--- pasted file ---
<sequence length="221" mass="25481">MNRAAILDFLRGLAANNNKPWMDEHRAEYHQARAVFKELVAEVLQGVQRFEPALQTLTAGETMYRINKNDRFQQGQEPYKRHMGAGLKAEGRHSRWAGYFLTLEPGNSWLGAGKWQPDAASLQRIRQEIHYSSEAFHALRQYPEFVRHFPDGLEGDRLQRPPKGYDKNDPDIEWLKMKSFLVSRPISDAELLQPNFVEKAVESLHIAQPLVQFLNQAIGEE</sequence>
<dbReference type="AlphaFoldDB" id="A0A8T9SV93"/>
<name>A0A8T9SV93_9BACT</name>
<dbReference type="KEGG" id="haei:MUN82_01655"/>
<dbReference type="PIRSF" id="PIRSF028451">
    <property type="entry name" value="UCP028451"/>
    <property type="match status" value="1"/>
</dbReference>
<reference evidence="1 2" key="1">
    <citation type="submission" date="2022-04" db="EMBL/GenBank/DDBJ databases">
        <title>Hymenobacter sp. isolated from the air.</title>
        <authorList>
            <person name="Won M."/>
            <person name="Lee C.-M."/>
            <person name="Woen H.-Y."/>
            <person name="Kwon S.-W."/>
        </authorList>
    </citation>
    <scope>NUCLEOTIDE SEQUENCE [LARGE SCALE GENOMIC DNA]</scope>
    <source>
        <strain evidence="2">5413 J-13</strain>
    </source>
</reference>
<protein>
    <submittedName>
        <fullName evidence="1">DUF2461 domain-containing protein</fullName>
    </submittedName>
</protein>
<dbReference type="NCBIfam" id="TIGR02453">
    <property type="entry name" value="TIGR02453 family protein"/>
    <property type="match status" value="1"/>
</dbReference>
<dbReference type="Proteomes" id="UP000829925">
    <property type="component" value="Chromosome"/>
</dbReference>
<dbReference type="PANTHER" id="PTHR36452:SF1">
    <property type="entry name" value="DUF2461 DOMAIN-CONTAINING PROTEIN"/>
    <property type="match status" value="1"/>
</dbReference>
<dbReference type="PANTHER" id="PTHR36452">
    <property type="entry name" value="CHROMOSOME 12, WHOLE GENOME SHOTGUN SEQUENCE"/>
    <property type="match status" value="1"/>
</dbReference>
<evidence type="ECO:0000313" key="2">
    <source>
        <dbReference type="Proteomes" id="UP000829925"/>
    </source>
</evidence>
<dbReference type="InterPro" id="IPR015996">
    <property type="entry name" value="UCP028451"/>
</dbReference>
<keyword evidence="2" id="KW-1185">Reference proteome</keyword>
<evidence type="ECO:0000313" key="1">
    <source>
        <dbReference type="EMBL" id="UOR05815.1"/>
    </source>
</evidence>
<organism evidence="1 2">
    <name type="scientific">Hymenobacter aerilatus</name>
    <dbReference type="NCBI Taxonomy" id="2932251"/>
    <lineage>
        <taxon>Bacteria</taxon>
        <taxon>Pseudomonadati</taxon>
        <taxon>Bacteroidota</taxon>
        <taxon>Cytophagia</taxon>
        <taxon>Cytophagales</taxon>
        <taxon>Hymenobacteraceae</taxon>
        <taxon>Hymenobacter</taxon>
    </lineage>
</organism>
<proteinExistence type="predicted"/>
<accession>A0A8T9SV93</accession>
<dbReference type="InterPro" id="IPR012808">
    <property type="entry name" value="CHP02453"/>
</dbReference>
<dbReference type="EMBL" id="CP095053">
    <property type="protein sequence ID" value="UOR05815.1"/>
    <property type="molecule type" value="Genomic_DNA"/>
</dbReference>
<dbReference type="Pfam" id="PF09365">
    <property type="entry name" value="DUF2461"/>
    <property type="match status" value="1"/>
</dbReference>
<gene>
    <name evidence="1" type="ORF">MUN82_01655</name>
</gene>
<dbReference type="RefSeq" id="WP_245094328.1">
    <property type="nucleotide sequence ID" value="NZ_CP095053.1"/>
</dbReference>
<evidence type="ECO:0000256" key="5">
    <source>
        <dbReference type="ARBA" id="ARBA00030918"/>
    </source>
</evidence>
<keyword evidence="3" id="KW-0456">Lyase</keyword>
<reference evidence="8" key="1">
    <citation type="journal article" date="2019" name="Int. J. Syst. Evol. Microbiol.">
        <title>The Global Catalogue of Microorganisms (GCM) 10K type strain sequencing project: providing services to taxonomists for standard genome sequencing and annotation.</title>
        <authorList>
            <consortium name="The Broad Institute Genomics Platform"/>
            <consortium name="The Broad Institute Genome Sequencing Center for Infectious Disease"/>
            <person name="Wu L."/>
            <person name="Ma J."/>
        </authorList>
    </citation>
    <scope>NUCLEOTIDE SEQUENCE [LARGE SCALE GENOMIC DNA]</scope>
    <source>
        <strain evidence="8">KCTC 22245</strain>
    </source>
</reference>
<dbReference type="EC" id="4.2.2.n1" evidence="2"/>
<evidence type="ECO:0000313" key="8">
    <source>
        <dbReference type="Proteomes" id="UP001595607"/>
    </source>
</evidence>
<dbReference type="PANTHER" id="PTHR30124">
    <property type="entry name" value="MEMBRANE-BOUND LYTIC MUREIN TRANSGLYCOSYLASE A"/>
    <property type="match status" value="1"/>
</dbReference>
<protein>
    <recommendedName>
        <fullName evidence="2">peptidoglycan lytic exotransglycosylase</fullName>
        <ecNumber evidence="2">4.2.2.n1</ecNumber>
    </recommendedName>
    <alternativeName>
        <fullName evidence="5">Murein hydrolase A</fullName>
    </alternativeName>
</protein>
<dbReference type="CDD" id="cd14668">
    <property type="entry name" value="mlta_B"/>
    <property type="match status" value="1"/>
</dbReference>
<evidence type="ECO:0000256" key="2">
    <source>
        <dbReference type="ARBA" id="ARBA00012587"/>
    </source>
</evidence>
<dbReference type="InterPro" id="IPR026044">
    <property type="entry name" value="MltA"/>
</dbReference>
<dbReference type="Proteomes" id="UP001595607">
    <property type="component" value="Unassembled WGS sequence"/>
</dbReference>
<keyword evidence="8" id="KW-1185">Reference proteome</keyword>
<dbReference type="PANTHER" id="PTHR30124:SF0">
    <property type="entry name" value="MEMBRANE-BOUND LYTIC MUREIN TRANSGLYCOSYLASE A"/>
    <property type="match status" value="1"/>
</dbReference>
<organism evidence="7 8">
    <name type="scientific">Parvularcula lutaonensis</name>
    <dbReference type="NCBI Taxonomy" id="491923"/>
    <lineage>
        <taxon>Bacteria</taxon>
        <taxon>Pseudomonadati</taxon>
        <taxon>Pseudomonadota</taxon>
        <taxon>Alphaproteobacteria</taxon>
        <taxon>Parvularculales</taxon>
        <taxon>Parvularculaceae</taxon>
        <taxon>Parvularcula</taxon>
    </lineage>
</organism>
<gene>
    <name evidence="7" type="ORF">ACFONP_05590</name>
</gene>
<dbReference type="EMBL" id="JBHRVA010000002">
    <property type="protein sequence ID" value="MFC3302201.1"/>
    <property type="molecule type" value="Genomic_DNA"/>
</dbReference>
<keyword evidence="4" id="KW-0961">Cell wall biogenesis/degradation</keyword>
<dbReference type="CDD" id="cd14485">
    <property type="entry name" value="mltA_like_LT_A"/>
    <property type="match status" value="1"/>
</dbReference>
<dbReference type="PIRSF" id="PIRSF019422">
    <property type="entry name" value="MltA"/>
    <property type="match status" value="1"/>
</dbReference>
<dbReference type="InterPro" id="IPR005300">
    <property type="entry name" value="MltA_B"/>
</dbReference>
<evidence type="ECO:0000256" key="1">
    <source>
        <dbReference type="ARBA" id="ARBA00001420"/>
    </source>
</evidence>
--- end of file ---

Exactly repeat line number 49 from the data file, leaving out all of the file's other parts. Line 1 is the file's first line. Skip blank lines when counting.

<dbReference type="InterPro" id="IPR015996">